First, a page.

Our future leaders
Our future leaders

If you’re not eighteen, an adult – you’re a second class citizen. You don’t count. For all purposes, you’re just a possession of your parents … not a lot different from your dog laying on the couch. Your opinions, your views, your ideas are routinely dismissed because they don’t “jell” with the real world. After all, “what could you know – you don’t have any experience.” And since you’re not eighteen, you can’t vote. And since you can’t vote, feel lucky we throw any crumbs your way.

Our nation’s elders, our leaders, well …. they don’t seem to doing a very good job leading. Or for that matter, even following.

Our beloved elected officials in Washington and state house nationwide (aka. “the clowns”) more resemble a group of uncompromising six-year-olds than a body of lawmakers. Congress’s productivity has fallen to levels not seen … ever!

Special interest groups, corporate lobbyists and outright “bad” people are trying to role back environmental laws to levels not seen in decades in their efforts to rape and pillage everything in their path. Their actions are not unlike that of Sherman’s “March to the Sea.”

Fueled by the extreme disdain of Barak Obama, hate group participation has increased a seven-fold since 2008. The “if you don’t look or think exactly like I do – I hate you” movement has spun relentlessly out of control. But this phenomena mainly resides with the older generations, those adults our young are supposed to look up to … to be like.

The state of our public education system resembles that of Rome in the days of a fiddling Nero on the eve it burned to the ground. Education reformists seem to have lost sight that reform’s purpose is improvement, not just useless activity and change for the change’s sake. And the ugly specter of standardized testing aims to displace all actual learning in its way – all in the name of accountability.

In contrast, today’s youth, the Millennial generation doesn’t view the world and the future through their parents jaded lenses. They value cooperation and collaboration over confrontation and rigidity. They look at the environment not as just another resource to exploit, but as an inseparable part of the whole of life. Most Millennials believe in acceptance and embrace for all regardless of what they look like or what their views are. And today’s young want to view school as place to learn, to prepare for the future; not just a testing lab giving adults ammunition for support for their “half-baked” reforms.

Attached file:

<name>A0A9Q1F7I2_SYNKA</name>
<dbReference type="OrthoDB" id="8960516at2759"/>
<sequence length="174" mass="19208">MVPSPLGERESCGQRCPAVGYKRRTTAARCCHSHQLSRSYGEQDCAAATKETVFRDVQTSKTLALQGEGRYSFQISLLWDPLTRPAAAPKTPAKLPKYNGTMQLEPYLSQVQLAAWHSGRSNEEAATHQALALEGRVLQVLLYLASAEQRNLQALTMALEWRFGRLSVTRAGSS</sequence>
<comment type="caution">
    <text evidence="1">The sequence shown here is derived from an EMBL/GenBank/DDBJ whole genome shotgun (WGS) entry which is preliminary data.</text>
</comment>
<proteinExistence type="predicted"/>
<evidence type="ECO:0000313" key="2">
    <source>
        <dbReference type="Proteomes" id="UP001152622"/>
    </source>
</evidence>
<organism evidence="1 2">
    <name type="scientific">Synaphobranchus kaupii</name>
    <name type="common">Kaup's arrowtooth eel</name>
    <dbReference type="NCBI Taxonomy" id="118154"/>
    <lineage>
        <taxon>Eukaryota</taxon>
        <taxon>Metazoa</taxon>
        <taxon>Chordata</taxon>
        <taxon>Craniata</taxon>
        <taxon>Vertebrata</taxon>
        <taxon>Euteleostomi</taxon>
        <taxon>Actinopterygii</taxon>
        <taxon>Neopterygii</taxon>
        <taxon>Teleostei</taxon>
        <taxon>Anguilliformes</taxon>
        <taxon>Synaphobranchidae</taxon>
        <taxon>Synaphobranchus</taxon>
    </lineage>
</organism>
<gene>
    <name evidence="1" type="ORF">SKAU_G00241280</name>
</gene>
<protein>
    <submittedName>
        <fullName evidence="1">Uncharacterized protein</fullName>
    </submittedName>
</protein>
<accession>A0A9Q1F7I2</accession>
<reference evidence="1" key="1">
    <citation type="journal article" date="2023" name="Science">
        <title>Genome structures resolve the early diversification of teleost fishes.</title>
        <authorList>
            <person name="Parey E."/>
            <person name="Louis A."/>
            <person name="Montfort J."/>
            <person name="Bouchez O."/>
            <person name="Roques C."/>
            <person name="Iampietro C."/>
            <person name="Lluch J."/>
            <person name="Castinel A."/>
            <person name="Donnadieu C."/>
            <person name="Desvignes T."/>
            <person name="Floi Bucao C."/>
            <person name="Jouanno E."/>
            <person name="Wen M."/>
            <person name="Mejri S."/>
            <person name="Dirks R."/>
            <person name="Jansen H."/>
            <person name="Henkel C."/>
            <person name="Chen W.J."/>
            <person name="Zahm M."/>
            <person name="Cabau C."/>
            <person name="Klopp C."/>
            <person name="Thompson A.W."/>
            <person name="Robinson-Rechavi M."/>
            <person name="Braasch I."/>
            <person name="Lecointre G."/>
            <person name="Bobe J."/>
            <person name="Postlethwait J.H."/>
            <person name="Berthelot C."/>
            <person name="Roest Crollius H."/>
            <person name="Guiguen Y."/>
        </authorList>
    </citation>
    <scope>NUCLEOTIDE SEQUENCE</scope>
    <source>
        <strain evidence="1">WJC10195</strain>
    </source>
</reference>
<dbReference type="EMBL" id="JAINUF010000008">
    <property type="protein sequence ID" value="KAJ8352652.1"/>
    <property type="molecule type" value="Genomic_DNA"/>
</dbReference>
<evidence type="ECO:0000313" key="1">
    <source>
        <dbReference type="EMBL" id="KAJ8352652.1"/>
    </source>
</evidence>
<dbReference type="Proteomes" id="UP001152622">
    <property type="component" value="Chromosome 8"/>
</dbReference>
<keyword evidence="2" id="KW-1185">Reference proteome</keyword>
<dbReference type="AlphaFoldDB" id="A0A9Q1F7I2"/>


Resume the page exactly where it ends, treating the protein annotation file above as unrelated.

“Insanity: doing the same thing over and over again and expecting different results.” ~ Albert Einstein

Whether it’s teaching methods, or just overall matters of importance in our country, things don’t seem to be going to well. Would it hurt so much to open our minds to a perspective not jaded with cynicism. Imagine if optimism reigned rather than pessimism.

Would it really hurt that much to listen to the kids. Who knows, we may learn something.

Those that create the problems … will NOT be the ones that solve them!

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You can find me on Twitter at @clayforsberg and Google+

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2 thoughts on “Would it really hurt to listen to the kids?

  1. Your blog has addressed several key issues in American education. One size fits all should have been obsolete years ago, but core curriculum has brought it back. We need to listen to the students because they can tell us what they will invest in, and we may be surprised that it is the same sort of subject that we want to teach. Hmmm. Worked for Montessori.

  2. I absolutely agree with you. It’s shocking how people do not value the students’ voice, and I don’t think it ends with just 18-year-olds. If you’re a college student, even, the administration can treat you like a statistic (and not a very important one at that). What needs to change are school leaders – the superintendents that don’t value students or the teachers that students truly appreciate. Thanks for sharing!